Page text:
Tom Levers

What is your Twitter Voice

Posted in BUSINESS DEVELOPMENT, DEMAND GENERATION, MARKETING by Tom Levers on May 7, 2011

Twitter is not complicated. But it works most effectively when you make it do 1 thing well.

What is difficult, is knowing what kind of voice you want to use. This takes some thinking about. You need to decide what do you want to accomplish. By answering these simple questions you will save the many hours that I personally have spent with different Twitter accounts, stumbling as I learnrd to00000000… ask myself these simple questions before I set up a twitter account:

1. Do you want to promote a website or blog ?

2. Do you want to use twitter to talk about your business or what you do (very different) ?

3. Do you want to downplay what you do or your company, and focus more on your personal relationships ?

4. Do you want to build an interest group, or a specific community ?

Based on your answers in the above questions, you can better focus your Twitter objectives. Below are some of the most common types of account owners who use Twitter. So make your choice, and select the email account business or personal that maps to your specific twitter objectives.

The Totally Corporate Twitter Account

There’s a difference between being a business person on Twitter and being a business on Twitter. When you take The Totally Corporate Twitter Account it means that you’ve decided to tweet like you are a company… not a person. There’s no employee or real personality publicly tied to the account in any way. The focus is on social media business news, blog posts, deals and to offer customer service. It’s not on building genuine relationships with customers. Everything that is done is done from the perspective of The Company.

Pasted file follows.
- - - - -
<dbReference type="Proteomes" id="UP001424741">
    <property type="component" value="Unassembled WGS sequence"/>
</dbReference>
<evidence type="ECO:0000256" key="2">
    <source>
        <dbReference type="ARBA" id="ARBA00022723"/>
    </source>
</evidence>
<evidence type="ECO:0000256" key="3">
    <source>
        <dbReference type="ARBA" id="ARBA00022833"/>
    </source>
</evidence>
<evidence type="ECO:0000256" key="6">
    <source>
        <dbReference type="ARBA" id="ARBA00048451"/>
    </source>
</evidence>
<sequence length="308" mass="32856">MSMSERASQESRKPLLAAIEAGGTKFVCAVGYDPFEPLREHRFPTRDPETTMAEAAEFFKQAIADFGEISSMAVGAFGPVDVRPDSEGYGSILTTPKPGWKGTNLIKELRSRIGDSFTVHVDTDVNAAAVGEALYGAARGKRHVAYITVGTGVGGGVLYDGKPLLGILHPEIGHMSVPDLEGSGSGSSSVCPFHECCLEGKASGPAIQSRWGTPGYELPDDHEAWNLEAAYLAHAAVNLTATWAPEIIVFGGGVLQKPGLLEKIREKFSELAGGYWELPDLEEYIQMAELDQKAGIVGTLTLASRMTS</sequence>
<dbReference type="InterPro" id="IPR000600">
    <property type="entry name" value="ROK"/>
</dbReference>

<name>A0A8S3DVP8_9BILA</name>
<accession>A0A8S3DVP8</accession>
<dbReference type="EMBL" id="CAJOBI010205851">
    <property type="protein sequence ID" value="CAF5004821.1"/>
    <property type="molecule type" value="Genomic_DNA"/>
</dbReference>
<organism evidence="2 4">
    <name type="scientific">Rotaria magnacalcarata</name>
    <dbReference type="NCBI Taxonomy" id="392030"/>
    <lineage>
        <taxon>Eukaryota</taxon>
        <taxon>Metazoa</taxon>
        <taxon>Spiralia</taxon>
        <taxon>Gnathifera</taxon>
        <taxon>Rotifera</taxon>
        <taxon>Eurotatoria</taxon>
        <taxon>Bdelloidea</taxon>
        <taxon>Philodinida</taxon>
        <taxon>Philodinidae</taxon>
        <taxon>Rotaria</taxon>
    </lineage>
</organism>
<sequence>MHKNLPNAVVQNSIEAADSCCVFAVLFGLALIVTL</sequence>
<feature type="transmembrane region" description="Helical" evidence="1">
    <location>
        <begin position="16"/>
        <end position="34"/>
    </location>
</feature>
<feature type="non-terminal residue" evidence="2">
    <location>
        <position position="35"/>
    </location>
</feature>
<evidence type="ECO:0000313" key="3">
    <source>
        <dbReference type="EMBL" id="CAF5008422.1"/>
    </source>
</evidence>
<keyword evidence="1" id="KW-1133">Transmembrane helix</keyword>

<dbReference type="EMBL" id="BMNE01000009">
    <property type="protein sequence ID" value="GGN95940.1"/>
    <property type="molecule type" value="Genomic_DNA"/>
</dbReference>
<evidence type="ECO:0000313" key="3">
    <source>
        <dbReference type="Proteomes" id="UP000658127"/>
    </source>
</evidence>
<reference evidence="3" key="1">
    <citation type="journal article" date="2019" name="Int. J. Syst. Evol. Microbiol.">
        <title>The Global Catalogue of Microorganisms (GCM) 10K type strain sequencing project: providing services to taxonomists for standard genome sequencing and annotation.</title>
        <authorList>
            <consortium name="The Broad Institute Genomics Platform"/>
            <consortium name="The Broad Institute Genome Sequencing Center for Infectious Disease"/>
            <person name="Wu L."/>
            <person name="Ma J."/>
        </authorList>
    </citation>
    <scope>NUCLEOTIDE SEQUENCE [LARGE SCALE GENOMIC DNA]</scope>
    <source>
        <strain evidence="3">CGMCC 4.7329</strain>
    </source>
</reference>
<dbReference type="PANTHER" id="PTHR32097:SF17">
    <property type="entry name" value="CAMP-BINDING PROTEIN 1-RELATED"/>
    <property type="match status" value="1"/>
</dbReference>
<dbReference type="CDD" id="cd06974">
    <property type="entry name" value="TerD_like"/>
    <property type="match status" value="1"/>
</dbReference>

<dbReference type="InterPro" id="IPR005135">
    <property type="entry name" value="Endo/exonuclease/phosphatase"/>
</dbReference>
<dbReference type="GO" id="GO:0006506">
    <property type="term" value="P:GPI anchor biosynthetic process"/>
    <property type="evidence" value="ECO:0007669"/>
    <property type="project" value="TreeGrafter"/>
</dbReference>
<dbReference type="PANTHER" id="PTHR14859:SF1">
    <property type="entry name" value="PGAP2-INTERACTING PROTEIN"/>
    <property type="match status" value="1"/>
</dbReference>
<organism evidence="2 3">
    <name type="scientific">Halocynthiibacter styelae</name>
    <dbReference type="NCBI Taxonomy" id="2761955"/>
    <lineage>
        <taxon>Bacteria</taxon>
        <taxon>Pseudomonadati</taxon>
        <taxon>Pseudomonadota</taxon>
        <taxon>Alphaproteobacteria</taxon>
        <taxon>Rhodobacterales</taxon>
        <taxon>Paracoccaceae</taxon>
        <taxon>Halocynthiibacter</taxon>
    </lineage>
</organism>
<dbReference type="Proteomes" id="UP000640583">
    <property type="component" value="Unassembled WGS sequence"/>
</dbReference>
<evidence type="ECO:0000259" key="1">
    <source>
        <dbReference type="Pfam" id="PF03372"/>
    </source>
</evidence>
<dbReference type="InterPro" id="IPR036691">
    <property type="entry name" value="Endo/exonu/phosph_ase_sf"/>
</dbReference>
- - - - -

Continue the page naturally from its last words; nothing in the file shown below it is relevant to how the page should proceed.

The Corporate Persona Twitter Account

The Corporate Persona allows the business to tweet as a Corporation, but to also include a bit of personality and insight behind the person publicly running the account. Customers will be able to tie a face and a name to the account to help build a community around it. It will still be very clear that the person tweeting is doing so on behalf of the business and that’s their reason for being there.

The Strictly Personal Account

A personal Twitter account is one with no obvious tie to any business or corporation. The person is tweeting as themselves, for themselves. They tweet about what they’re doing and where they’re going; they tweet after hours and on the weekends. The account is there to build relationships and to gain information. We know the person works for someone but that “who” doesn’t play into their daily activity.

The Business/Personal Hybrid Account

A hybrid Twitter account is the most common. It’s an account that mixes both the personal and professional. You can tweet about what’s going on in your industry, what blogs you’re reading and any struggles you’re facing as a person in your field. But then you use the same account to tweet about taking your kids to the movies and what you’re making for dinner. You mix both worlds, even if that means alienating some who’d rather not know about the other. However, you don’t dilute your efforts trying to grow multiple accounts.

The Twitter Interest Group Account

The best way to create an interest group is with Twibes. Twibes is a group of Twitter users that have indicated they are interested in you similar interests. Because each twibe has its own members and keyword tags, following a topic on Twibes filters out all the useless Tweets that might include a certain keyword, but have nothing to do with the topic. And because you can join up to 10 twibes, it’s also a way to get to know a wide range of other Twitter users who share your passions.

In Conclusion

There’s no right way to use Twitter, just like there’s no wrong way. However, there is the right way for you and that’s why it is easier to ask these questions before you start using Twitter. You may even decide to adopt multiple account types. The question to ask yourself is, what’s going to help you get your message across?

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